After 32 years at AT&T, Nancy Sylvestri-Elzig retired and started to tackle her “bucket list.” Sylvestri-Elzig, now 56, had kept a list of the top 20 things she wanted to do when she retired.
High on the list was becoming a Master Gardener.
With the encouragement of her husband, Bill Elzig, whom she met in fifth grade at Porter Elementary School in Alameda, Sylvestri-Elzig was certified by the Alameda County UC Master Gardener program in 2010.
Chock-full of energy and enthusiasm, Sylvestri-Elzig also has her fingers in many different pots. She has learned to be a master composter through Stopwaste.org and earned a master pruning certificate through Merritt College. She also volunteers with the Bay-Friendly Landscaping and Gardening Coaliton, is an apprentice beekeeper, maintains a commercial garden for a caterer at the old Navy base and helps teach gardening to special education students at Encinal High School.
Are you sure you’re retired? Yes! These are all volunteer jobs. It’s great fun! And I’m so very fortunate because my husband has been so very supportive of my pursuit of my passions, which are around gardening and volunteer work. I wouldn’t be able to do it without his support.
When did you start gardening? I’ve been gardening since I was 8 years old. I was raised by my grandparents, who had a walnut farm up in Vacaville. It was only about 20 acres. In Alameda, we always had a vegetable garden. It never mattered how little space we had. Grandpa was raised in Alameda and everyone had a garden. That’s what you did back then. You had a Victory Garden.
Then when my son was born, I decided to do the same thing with him. Even though the garden is postage stamp size, when he was 3, we started working in the garden. When he was about 5, he put all his produce in his little red wagon and took it down the street to sell it to the neighbors.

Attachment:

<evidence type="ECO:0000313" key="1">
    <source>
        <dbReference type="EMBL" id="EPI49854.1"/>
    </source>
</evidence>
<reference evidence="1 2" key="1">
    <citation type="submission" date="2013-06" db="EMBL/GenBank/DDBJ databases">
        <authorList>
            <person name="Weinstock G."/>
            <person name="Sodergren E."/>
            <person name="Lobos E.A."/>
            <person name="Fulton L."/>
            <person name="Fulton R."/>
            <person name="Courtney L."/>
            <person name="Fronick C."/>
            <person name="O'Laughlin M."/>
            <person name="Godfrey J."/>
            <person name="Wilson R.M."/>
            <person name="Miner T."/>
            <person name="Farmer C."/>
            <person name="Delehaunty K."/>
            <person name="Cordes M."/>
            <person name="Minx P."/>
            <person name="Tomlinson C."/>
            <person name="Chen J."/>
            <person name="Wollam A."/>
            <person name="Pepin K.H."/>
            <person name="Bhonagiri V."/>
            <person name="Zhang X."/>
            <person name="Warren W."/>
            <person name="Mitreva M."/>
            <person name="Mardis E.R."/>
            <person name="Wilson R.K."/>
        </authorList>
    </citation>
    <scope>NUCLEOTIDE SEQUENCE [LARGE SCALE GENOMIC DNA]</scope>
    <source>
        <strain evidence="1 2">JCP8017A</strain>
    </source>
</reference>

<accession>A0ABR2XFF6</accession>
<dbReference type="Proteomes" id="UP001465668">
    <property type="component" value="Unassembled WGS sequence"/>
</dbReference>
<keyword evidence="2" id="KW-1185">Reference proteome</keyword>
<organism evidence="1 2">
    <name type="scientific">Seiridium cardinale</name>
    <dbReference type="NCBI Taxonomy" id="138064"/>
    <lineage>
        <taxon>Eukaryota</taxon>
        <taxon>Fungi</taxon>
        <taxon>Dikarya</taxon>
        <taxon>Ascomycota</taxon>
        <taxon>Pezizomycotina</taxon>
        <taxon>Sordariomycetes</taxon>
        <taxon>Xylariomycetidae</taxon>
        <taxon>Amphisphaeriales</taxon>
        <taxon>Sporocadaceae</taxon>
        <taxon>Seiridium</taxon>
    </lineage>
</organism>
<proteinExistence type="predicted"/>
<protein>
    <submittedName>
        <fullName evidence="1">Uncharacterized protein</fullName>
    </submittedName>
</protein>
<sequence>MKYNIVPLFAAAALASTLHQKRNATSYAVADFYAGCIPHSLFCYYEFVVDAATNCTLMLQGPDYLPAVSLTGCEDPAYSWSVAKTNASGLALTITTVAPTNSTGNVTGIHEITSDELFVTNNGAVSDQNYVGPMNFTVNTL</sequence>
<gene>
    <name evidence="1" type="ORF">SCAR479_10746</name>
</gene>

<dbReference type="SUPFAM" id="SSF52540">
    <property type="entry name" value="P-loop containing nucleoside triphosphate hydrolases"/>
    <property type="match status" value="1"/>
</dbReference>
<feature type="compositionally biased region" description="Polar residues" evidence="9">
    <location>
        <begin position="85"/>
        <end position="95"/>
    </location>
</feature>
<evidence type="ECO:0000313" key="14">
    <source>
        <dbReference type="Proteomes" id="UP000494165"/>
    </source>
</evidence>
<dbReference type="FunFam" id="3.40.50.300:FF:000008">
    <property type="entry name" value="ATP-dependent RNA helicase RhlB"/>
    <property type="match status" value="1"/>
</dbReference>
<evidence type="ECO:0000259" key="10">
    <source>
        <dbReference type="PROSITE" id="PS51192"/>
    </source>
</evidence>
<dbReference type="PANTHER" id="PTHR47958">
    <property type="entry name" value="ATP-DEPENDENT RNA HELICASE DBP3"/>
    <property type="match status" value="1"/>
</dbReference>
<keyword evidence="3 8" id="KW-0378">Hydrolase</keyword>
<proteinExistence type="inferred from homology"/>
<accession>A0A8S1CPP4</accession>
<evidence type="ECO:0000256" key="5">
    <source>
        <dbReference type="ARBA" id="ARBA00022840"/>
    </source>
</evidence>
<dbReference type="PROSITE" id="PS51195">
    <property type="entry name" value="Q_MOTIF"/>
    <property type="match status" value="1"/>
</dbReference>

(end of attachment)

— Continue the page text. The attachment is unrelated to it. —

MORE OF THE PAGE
How long did it take you to get certified as a master gardener? The classroom requirements were about 12 weeks. Then you have to complete 60 hours of volunteer work, community work and work as a Plant Doctor.
Who or what is a Plant Doctor? Plant Doctors are master gardeners who answer questions about plants. Sometimes we work at the . People come and ask us questions about what’s wrong with their plants.
Typically what happens is people overwater their plants. That seems to be the biggest cause of plant death. The soil, because it’s living, suffocates.
When can we find you at the Alameda Farmers Market? Two of us will be there on Tuesdays every week starting in May. When we didn’t have a presence at the farmers market, I knew that was something we needed. So I got together with a couple of the other master gardeners and we pushed it through. We would love to go Saturdays as well, but there’s limited space on that day.
So where can people get help for their sick plants before May? They can actually call the master gardener hotline. And many of the eight or nine master gardeners who live in Alameda can be found at community events sponsored by groups such as the Alameda Backyard Growers.
You do know most of the gardens in the schools have had the help of master gardeners. For example, the butterfly garden at Bay Farm, that was the work of an Alameda County Master Gardener. I hope most people know that they can ask any one of us for help or call Sue [Lesica], the program coordinator.
It’s free right? Yes, it’s absolutely free. But we would certainly accept donations because there are expenses.
So why do you do it? It’s great to grow up in a community like this where you know everyone. When I became a master gardener, I knew one of the things I wanted to do was serve our community. Once you are educated by the university and benefit from all the wonderful research, the job is really to serve the community. And that’s exactly what we do. It’s an absolute passion for me.